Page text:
"Knowing the date of the end of the world changes all your future plans," says 27-year-old Adrienne Martinez. She thought she'd go to medical school, until she began tuning in to Family Radio. She and her husband, Joel, lived and worked in New York City. But a year ago, they decided they wanted to spend their remaining time on Earth with their infant daughter. "My mentality was, why are we going to work for more money? It just seemed kind of greedy to me. And unnecessary," she says. And so, her husband adds, "[Abraham's god] just made it possible — he opened doors. He allowed us to quit our jobs, and we just moved, and here we are." Now they are in Orlando, in a rented house, passing out tracts and reading the Bible. Their daughter is 2 years old, and their second child is due in June. Joel says they're spending the last of their savings. They don't see a need for one more dollar.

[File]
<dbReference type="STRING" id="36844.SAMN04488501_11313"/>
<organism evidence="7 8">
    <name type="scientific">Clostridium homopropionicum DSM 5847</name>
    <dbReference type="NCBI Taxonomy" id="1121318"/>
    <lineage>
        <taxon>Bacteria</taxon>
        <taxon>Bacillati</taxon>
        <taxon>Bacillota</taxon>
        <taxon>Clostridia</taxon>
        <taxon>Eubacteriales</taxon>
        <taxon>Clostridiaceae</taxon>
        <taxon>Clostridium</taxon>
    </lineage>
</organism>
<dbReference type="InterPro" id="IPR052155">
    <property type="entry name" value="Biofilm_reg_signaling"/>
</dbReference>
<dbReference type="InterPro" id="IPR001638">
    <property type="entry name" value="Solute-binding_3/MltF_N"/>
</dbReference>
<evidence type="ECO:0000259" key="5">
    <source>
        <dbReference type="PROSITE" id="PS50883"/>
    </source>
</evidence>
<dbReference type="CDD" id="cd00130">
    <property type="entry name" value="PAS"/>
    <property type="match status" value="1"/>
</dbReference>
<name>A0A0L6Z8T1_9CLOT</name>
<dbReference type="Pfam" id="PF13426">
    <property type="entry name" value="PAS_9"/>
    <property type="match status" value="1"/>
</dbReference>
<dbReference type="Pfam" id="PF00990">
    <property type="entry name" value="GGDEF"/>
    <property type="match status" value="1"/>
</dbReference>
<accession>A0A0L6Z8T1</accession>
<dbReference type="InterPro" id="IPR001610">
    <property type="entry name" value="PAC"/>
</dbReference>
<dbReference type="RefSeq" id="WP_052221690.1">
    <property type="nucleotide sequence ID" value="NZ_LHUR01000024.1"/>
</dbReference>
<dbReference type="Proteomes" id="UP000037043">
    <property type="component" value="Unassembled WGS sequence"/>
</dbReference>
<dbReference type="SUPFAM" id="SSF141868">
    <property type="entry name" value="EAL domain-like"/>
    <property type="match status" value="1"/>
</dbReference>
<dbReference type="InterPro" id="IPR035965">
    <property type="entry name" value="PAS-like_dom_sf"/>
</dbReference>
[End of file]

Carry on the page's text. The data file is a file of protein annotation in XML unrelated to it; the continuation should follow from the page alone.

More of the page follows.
And nobody will charge them with child abuse on May 22.
Repeat after me: Apophis is not a danger! The odds of this asteroid hitting our planet in 2036 " are incredibly low, something like one in a 135,000," says the Bad Astronomer. [/new]Study Links Extinction Cycles to Changes in Earth’s Orbit and Tilt